Off the Beaten Path

A display at Warner’s Mt. Kearsarge Indian Museum shows methods of transportation.

WARNER – Vacation in New Hampshire tends to mean two things: the lakes and the beaches. And for good reason: They are lovely and filled with fun things to do. But with more than 17 million people expected to visit the state this summer and fall, they can get crowded.

For enjoyable day trips it’s often best to try back roads that don’t have the traffic and crowds of Lake Winnipesaukee or Hampton Beach.

The town of Warner, home of Mount Kearsarge, is just 45 miles northwest of Milford and offers two small museums and a delightful place for lunch.

The Mt. Kearsarge Indian Museum has beautiful exhibits that showcase historical and contemporary Native American culture divided into regions of the country, with guided tours daily at 2 p.m.

Outside are rolling lawns and woods, with an arboretum identifying common and unusual trees.

The museum is open until Oct. 31 every day, including holidays, Monday through Saturday 10 a.m.-5 p.m.,

Sunday noon- 5 p.m. Tickets are $9 for adults, $8 for seniors and students, and $7 for children 6-12. No charge for children under 6 and free admission for members and for Native Americans. For more information go to

Across the lawn from the Indian museum is the Little Nature Museum, with hands-on exhibits for all ages – on rocks and minerals, birds and mammals, fossils, fungi, and exhibits on current topics, including invasive species and the decline in bee populations.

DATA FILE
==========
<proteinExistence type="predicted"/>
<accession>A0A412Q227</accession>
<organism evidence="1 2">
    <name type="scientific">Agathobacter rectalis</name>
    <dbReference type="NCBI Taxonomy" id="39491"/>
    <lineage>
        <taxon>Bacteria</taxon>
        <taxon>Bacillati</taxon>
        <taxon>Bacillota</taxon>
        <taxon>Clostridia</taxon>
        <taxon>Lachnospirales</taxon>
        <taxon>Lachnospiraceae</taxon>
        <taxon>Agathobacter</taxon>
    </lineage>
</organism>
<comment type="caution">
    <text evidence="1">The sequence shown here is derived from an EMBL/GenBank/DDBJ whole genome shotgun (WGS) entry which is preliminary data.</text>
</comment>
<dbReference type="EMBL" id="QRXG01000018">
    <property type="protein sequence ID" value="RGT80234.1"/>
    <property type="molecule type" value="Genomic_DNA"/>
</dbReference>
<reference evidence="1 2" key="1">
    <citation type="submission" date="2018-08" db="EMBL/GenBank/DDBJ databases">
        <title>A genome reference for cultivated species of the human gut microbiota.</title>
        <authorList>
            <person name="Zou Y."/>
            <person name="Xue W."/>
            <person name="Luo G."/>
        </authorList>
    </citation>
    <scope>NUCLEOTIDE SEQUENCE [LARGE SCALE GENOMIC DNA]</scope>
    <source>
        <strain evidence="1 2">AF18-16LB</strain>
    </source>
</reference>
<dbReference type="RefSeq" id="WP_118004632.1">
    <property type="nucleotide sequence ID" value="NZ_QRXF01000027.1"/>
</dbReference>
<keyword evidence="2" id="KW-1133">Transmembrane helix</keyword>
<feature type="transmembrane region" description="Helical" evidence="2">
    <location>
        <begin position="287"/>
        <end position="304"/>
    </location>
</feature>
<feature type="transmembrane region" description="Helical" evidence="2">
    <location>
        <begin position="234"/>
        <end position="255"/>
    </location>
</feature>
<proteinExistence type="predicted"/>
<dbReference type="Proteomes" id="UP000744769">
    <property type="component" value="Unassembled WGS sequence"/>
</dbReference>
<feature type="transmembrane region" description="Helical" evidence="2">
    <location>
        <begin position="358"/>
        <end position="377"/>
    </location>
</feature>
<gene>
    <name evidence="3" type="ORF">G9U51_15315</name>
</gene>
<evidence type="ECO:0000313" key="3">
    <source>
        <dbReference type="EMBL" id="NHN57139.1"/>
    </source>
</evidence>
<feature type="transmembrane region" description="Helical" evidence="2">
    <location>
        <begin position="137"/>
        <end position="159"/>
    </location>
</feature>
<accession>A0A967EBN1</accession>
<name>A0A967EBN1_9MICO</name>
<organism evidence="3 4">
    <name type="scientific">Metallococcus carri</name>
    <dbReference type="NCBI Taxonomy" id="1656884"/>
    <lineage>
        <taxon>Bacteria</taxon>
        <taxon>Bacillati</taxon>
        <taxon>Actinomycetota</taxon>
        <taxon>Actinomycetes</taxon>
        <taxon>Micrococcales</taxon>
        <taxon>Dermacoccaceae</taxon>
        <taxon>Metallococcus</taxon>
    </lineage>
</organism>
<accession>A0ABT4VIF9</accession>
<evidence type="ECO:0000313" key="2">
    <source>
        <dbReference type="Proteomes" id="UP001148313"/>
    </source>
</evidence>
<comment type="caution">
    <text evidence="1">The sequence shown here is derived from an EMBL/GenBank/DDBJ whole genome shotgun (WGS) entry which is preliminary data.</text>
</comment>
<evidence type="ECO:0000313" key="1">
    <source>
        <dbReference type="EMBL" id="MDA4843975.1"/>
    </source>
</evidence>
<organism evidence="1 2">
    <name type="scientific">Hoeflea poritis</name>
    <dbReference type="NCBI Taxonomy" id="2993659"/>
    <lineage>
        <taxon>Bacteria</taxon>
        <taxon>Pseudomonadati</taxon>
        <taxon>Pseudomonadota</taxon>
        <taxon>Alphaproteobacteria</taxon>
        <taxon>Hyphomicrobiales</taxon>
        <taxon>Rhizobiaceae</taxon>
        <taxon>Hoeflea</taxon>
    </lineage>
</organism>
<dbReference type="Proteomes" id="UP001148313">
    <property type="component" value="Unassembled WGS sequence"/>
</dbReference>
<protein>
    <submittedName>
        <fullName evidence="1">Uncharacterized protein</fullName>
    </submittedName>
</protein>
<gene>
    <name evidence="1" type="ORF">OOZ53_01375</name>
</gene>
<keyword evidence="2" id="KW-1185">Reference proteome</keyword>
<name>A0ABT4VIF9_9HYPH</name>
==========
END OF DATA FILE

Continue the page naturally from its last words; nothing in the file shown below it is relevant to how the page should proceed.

It was founded by Sandra Waddell Martin when she was in middle school in the mid-1950s and moved from Hopkinton to Warner a few years ago. On a recent Sunday, Martin was there working on exhibits and enjoying the enthusiasm of a curious young visitor.

“We try to keep it up to date,” she said, showing an exhibit on efforts to breed bats resistant to white-nose syndrome, the disease that has devastated some bat populations. Outside, there is a pollinator-friendly flower garden, with black-eyed Susan, purple coneflower and other plants that attract bees and other useful insects. Martin gives out sheets of planting tips from the University of New Hampshire Department of Biological Sciences.

There are some interesting restaurants for lunch in Warner, but the charming Schoolhouse Cafe, on Route 103 drew us in. The sunny renovated 1916 school house has warm wooden counters and tables and embroidery-designed cotton placemats. The cafe is locally famous for its breakfasts, which they serve all day, and our salad and wrap were fresh and delicious.

Mount Kearsarge, by the way, is 2,937 feet above sea level and the third tallest peak south of the White Mountains. Two state parks are on the mountain, and there is a picnic area and hiking trails.

It’s said that on a clear day the summit offers a 360-degree panorama that includes the White Mountains, Green Mountains, New Hampshire and Maine coasts and the tallest buildings in Boston.

Kathy Cleveland can be reached at 673-3100 or